Jesse T. Qualls and Gaines E. Mclain, Petitioners-appellants, v. Lake F. Russell, Warden, Respondent-appellee, 379 F.2d 314 (6th Cir. 1967)Annotate this Case
Charles Hyatt Brown, Knoxville, Tenn., for appellants.
David W. McMackin, Asst. Atty. Gen., Nashville, Tenn., George F. McCanless, Atty. Gen. and Reporter State of Tennessee, Nashville, Tenn., of counsel, for appellee.
Before O'SULLIVAN and COMBS, Circuit Judges, and CECIL, Senior Circuit judge.
Jesse T. Qualls and Gaines E. McLain, appellants herein, appeal from an order of the United States District Court for the Eastern District of Tennessee, denying their petition for a writ of habeas corpus. Qualls and McLain pleaded guilty on January 9, 1962, in the Criminal Court of Knox County, Tennessee, to a charge of armed robbery. Qualls was sentenced to twenty-five years' imprisonment in the Tennessee State Penitentiary and McLain was sentenced to twenty years in the same institution.
The appellants petitioned for a writ of habeas corpus in the Criminal Court of Morgan County, Tennessee, on the 21st day of December, 1964. They were represented by two competent and experienced members of the Knox County bar. It was claimed on behalf of the appellants that they were coerced into making a confession, that they were not advised of their right to counsel and to remain silent and that if they had counsel at the time of their pleas of guilty their assistance was ineffectual.
The Honorable D. L. Hutson, Criminal Court Judge, conducted a full evidentiary hearing on June 15, 1965. The judge wrote a comprehensive opinion in which he discussed all of the issues and found that the petition was without merit. This decision was affirmed on appeal to the Supreme Court of Tennessee, on February 18, 1966.
The appellants then filed their petition in the United States District Court, on March 23, 1966. Substantially the same issues were presented by this petition as were before the Morgan County Criminal Court. District Judge Taylor denied the petition on April 15, 1966, without a hearing. A motion for rehearing was denied on April 22, 1966. In denying the petition, Judge Taylor had before him a transcript of the testimony and proceedings of the hearing before the Morgan County Criminal Court. The appellants complain that the district judge was in error in dismissing their petition without a hearing.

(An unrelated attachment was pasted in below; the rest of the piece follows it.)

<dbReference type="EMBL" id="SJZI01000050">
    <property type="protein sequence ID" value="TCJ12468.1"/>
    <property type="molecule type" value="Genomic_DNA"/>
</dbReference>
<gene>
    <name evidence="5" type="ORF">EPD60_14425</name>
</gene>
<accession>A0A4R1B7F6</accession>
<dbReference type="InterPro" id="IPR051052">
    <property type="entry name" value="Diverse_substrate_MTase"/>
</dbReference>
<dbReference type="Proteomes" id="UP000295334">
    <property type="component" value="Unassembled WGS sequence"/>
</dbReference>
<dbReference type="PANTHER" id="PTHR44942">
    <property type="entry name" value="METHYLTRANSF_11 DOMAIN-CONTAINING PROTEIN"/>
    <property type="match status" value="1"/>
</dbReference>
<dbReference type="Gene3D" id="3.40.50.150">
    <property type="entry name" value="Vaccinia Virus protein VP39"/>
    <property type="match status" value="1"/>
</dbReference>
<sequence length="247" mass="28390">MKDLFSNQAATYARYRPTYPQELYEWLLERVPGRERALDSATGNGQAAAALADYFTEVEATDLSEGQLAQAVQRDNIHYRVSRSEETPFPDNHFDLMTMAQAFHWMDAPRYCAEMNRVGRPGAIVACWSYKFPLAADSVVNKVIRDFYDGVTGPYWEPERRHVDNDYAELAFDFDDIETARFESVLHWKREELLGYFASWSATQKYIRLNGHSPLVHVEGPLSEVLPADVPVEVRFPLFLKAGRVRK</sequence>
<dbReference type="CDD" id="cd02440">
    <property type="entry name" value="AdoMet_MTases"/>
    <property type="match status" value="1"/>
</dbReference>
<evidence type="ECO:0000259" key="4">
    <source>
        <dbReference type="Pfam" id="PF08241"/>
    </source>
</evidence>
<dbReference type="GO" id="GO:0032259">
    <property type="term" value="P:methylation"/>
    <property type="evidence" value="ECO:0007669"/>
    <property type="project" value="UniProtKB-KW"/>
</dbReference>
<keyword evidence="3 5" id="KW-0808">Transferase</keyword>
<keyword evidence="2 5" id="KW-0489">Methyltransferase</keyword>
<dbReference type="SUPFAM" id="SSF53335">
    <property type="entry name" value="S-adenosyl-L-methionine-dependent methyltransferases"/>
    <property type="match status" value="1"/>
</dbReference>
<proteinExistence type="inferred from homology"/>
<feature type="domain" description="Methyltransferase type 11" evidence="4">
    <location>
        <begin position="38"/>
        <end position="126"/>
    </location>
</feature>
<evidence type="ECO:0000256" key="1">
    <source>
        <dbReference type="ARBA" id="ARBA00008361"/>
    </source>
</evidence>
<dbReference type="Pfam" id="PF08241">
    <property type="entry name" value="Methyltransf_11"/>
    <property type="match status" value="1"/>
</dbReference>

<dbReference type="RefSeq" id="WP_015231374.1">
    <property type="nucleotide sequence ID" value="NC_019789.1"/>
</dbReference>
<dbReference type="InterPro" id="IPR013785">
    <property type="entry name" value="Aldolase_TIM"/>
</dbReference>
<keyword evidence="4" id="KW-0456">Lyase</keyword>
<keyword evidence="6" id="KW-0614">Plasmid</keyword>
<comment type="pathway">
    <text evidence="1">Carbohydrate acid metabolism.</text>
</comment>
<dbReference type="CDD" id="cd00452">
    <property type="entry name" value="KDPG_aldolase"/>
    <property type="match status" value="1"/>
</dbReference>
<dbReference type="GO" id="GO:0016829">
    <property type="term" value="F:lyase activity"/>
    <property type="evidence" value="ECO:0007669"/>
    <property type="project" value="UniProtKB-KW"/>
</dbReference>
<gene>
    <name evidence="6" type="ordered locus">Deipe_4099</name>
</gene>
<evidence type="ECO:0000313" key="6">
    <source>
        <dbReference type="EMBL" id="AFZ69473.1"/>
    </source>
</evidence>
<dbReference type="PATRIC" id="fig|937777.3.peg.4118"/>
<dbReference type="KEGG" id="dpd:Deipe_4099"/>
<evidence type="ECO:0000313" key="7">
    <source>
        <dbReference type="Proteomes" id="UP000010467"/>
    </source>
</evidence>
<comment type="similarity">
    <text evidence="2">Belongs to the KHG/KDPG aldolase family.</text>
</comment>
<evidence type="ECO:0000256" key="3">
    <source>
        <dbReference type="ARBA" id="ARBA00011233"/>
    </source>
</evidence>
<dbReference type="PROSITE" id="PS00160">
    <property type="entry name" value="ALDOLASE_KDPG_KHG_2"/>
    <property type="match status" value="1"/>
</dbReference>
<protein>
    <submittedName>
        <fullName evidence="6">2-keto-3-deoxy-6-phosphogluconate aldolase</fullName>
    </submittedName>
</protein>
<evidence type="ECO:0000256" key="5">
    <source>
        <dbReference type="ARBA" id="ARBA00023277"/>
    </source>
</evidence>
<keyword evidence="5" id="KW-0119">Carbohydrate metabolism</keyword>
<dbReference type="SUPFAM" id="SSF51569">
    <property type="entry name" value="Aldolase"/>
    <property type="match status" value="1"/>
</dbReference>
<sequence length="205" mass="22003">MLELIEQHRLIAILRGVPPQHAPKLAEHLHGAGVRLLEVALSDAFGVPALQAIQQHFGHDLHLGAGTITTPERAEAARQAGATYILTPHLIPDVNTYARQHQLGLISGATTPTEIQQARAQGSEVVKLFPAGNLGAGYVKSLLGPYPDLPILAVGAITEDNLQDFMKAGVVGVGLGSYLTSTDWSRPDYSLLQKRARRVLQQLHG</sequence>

In our opinion the hearing before and the opinion of Judge Hutson fully complied with the requirements of Townsend v. Sain, 372 U.S. 293, 83 S. Ct. 745, 9 L. Ed. 2d 770. The district judge was fully justified in dismissing the petition without a hearing. We affirm the judgment of the District Court upon the order of Judge Taylor. (Copy of Judge Taylor's order is attached hereto as Appendix A.)
This matter is before the Court on joint petition of Jesse T. Qualls and Gaines E. McLain for a writ of habeas corpus. A like writ was sought in the Criminal Court of Morgan County, Tennessee, and was heard on June 15, 1965 before Judge D. L. Hutson. Petitioners were there represented by Andrew Johnson and E. H. Rayson as court appointed counsel. These attorneys are known to this Court as able, industrious and resourceful lawyers. The proceedings were transcribed by a court reporter at the State's expense and that record is presented here as a narrative bill of exceptions. The record included exhibits at the trial on the merits. It was composed of the trial court record of the pleadings, a long letter by the Trial Judge Fred Bibb and the pleas and a letter from George D. Montgomery, who represented counsel, the Court's order denying the writ and the opinions filed on the appeal therefrom by the Supreme Court of Tennessee on February 18, 1966. All were filed as exhibits to the answer of Warden Russell and all are before this Court on the petition here.
The matters relied upon here are:
(1) That petitioners were denied counsel during the interrogation period after their arrest and were not advised of their right to remain silent,
(2) that they were threatened and verbally coerced into confessing and pleading guilty,
(3) that although they were represented by counsel at the formal trial this was a hollow formality since conviction had already been assured by the interrogation proceedings.
The Court has read every word of the record of the proceedings before Judge Hutson. The trial was unhurried, the inquiry into the same questions presented here were exhaustively explored by petitioners' counsel by direct and cross examination. The exhibits before Judge Hutson have been carefully reviewed. Although there was a conflict in the testimony and other evidential matter as to what occurred at the interrogation and trial this Court is satisfied (1) that petitioners were fully informed of their rights at the interrogation (2) that any alleged confessions which may have been obtained were meaningless since they were not used at the hearing before Judge Bibb and (3) that the petitioners were represented by counsel at the trial, that they pleaded guilty and knew they were doing so, and that the only matter of concern to them was the length of the sentence which was fixed by the Court, with the jury's approval.
In the opinion of the Court, the questions raised here have been thoroughly reviewed in a plenary hearing in the state court, were there decided against the petitioners, and the Court's order affirmed by the Supreme Court of the State. The Court is further of the opinion that the questions were decided rightly in those proceedings and on the record before it, it must reach the same decision.
It is, therefore, ordered that the petition for writ of habeas corpus be, and the same hereby is, denied.
ROBERT TAYLOR United States District Judge